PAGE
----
Malaria causes 500 million clinical cases & 1-3 million deaths/yr, is responsible for > 1% loss of GDP in Africa/yr, and is a serious concern for travelers. When attenuated P. falciparum sporozoites (PfSPZ) are administered by bite of infected mosquitoes > 90% of humans are protected against experimental Pf challenge and protection lasts at least 10.5 months. Sanaria's goal is to develop and commercialize a > 90% protective attenuated PfSPZ vaccine for primary markets with potential for > $1 billion revenues/yr; 1) Travelers from the developed world, and 2) Infants, children, & adolescent girls in the developing world. In a separate Phase II SBIR we are developing the prototype, a PfSPZ vaccine using NF54 isolate of Pf. Because of variability of Pf at B & T cell epitopes, optimal development will require, 1) Assessment of protection against multiple isolates of Pf in experimentally challenged volunteers and the field, and 2) Capacity to produce a universally effective vaccine by mixing different isolates of PfSPZ to reduce or eliminate potential negative effects of antigenic diversity on vaccine efficacy. Building on a Phase 1 SBIR this project will establish 3 new isolates of Pf to assess protection in volunteers immunized with NF54-based PfSPZ vaccine, and, if necessary, be included in a multi-strain PfSPZ vaccine. We will, 1) Produce infective PfSPZ from 3 isolates of Pf from different geographic origins than Pf NF54, 2) Establish and store Master (MCB) and Working (WCB) Cell Banks of the 3 Pf isolates and store them under current Good Manufacturing Practices, 3) Produce aseptic mosquitoes infected with PfSPZ derived from the WCB of each isolate, 4) Obtain aseptically dissected, extracted, purified, and cryopreserved PfSPZ from each isolate, 5) Establish that PfSPZ (from 3 above) from each isolate invade and develops normally in a human hepatocyte cell line clone, 6) Submit to FDA addenda to the Biologics Master File on the aseptic NF54 challenge system for each isolate, 7) Submit addenda for the 3 new Pf isolates to the investigational new drug application (IND) for the NF54 aseptic infected mosquito challenge NIAID is submitting in collaboration with Sanaria. In Phase III we will assess the NF54 PfSPZ vaccine in volunteers challenged by bite of mosquitoes infected with NF54 and the 3 new isolates and in Ghana. We will also develop a system of challenging volunteers by injection of aseptic, purified, vialed, cryopreserved PfSPZ of all 4 isolates, creating the capacity for investigators worldwide to conduct PfSPZ challenge studies. Establishing 3 new Pf isolates will decrease the time and cost to receive a license (BLA) from FDA for the PfSPZ vaccine. ? ? Malaria causes 500 million clinical cases and 1-3 million deaths annually, is responsible for > 1% loss of GDP in Africa annually and is a serious concern for travelers and military personnel. Sanaria's goal is to develop and commercialize a > 90% protective malaria vaccine for primary markets with a potential for > $1 billion annual revenues; 1) Travelers from the developed world, and 2) Infants, young children, and adolescent girls in the developing world. Success in this project will significantly decrease the cost of development and time to market for this malaria vaccine. ? ? ?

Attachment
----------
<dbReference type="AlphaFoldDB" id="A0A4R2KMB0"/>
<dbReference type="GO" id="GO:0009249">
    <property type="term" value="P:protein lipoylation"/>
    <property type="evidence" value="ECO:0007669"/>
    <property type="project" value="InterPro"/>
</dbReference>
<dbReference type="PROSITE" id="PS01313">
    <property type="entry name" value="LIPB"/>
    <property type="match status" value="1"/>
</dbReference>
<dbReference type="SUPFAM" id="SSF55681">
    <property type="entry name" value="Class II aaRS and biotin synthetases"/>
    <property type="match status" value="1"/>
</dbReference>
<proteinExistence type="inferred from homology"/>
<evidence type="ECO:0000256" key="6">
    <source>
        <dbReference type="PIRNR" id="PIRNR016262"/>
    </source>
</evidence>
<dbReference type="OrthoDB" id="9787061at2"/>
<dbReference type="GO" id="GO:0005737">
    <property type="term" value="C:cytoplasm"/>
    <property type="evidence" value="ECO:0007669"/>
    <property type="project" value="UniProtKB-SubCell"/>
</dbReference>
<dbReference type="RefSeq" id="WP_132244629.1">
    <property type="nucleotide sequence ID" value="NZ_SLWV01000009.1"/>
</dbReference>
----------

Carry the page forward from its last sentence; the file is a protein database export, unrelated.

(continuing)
National Institute of Health (NIH)
National Institute of Allergy and Infectious Diseases (NIAID)
Small Business Innovation Research Grants (SBIR) - Phase II (R44)
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Special Emphasis Panel (ZRG1-IMM-K (12))
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MO, Annie X Y
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Sanaria, Inc.
United States
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